I distinctly remember asking Diane to run with me about 5 years ago and her response to me was a big fat “he** no. The only time you will catch me running is if someone is chasing me, I can’t even run around the block!”, she told me. This was not because she didn’t exercise regularly. Diane loves to hike and rock climb, but starting a running program can feel overwhelming. I finally convinced her to join me on the river path for a walk with a little bit of running sprinkled in. The fact of the matter was, Diane needed a running partner that wasn’t going to take no for an answer, and that person was ME! Since that time, Diane has run two, half marathons and several local 5­ – 10Ks. While I had been bitten by the running bug years previously, it was exciting to watch “the bug” sink it’s pincers into Diane. Best bug bite EVER!

Starting a running program, no matter how organized you are, can seem intimidating, but with the right plan success is attainable. There are numerous running plans, but it is important to take a few things into consideration before choosing which one to follow.

  1. Your runs need to be scheduled into your day and week, or you will most likely talk yourself out of it. It is also important to be reasonable about how many days per week you will run.
    Our Suggestion: Starting with 3 to ­4 days is appropriate so you can rest or cross train the other days.
  2. The running plan needs to match your fitness level. If it has been awhile, (months? years? NEVER!?) then you will want to start with a run/walk interval program.
    Our Suggestion: Start with a total time of 20­ to 30 minutes, with 4 to ­6 1 minute run and 4 minute walk intervals. As your strength and endurance improves (not huffing and puffing so much) the intervals should be progressed by 1 minute on each end. For example, increase to 2 minute run and 3 minute walk, then 3 minute run and 2 minute walk etc. You will eventually be able to run 20 to ­30 minutes consistently without stopping.
  3. Running gear is minimal, but important. You do not need a lot of equipment, which helps save on cost, but running shoes are key. Going to a specialized running store, like Eugene Running Company, where they can do a gait analysis and put you into the right shoes, is extremely beneficial. Running shoes have a shelf life and should be replaced every 200 to ­300 miles, especially if you’ve got a little extra junk in the trunk when you start your journey.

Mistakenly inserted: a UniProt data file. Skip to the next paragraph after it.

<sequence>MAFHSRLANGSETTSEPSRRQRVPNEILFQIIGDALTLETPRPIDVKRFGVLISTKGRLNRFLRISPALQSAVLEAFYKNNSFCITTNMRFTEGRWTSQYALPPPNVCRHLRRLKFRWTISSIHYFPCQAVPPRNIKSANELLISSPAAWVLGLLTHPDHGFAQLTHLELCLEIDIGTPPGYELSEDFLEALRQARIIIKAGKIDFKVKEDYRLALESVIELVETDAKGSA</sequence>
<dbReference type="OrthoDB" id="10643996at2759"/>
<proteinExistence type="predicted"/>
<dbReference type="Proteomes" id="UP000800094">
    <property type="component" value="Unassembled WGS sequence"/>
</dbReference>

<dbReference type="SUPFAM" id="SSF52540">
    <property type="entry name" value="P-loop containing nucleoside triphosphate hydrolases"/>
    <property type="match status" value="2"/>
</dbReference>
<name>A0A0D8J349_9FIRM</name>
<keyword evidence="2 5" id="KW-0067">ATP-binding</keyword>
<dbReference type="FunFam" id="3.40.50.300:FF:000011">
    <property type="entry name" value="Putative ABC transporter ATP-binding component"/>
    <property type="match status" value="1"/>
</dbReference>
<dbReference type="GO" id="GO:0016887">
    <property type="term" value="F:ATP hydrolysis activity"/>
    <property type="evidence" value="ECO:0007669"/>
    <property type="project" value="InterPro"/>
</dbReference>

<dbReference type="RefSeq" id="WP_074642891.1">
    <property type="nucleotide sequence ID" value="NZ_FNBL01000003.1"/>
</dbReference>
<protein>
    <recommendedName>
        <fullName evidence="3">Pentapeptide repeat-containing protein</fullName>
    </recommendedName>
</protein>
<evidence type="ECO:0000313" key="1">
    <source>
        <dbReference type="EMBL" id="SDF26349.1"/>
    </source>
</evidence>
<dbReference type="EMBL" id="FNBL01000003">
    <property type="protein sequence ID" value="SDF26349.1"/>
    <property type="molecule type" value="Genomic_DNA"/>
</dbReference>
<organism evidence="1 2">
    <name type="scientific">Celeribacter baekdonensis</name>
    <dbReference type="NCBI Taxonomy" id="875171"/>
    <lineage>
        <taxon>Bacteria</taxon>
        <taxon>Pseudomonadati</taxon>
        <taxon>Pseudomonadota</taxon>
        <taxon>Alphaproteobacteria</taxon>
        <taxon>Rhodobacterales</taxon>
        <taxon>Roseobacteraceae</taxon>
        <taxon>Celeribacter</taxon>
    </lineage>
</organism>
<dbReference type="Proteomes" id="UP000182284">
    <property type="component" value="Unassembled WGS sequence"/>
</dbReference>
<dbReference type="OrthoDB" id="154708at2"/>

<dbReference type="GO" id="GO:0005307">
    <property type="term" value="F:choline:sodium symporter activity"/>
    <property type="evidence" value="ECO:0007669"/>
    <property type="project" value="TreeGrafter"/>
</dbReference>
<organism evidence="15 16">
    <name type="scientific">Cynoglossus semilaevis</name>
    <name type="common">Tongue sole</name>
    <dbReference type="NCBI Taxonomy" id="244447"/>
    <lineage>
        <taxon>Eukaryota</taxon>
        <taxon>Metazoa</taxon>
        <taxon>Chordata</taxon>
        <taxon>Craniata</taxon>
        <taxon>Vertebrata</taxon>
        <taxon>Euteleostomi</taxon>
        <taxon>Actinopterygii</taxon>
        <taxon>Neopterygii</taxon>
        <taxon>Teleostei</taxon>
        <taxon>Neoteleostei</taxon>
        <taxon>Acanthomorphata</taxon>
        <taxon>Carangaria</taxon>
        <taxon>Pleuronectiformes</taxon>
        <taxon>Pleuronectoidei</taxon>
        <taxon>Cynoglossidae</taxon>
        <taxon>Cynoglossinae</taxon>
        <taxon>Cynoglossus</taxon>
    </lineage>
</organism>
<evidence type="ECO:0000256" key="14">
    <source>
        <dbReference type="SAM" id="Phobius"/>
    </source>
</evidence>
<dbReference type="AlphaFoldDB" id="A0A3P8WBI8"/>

Our Suggestion: If this is not possible, don’t let it delay your start! Buy a pair of lower end or last year’s model shoes (I do this anyway!) to start in and keep costs down. It’s better than wearing the shoes you’ve already worn a walking pattern into.
  4. Keeping yourself motivated by signing up for an event, like the Run Momma Run Winery Brunch Run this weekend, can be very helpful to keep you on track. Eugene/Springfield is a great area for local running events that are fun to participate in and get you introduced to the running community.

Diane has a couple of things she would like to share about her experience and feels they were very helpful when she started running:

  1. For the first month, I actually felt HEAVIER after I ran than before (too many things jiggling). But I also felt accomplished and that kept me going.
  2. I concentrated on breathing OUT more than breathing IN. If you empty your lungs, your body will automatically fill them up again.
  3. I used a mantra in my head whenever I got panicky about how hard I was breathing, how far away from my car I was getting or how much I wanted to yell at Megan for convincing me to run. My mantra was “Relax” and “Settle in”. Others might use words like “Fight through” or “Doing Good”, whatever keeps you going.

Do something healthy for yourself. Try a “couch to 5K” and get a friend motivated to go with you, because misery loves company, just ask Diane! You can put together new running routes with mapmyrun.com to keep it challenging and interesting. Anything to get you out there and moving. Running has never come easy to me, but I promise, it feels so good when you are done!

Heal to Live!

Cheers,
Megan and Diane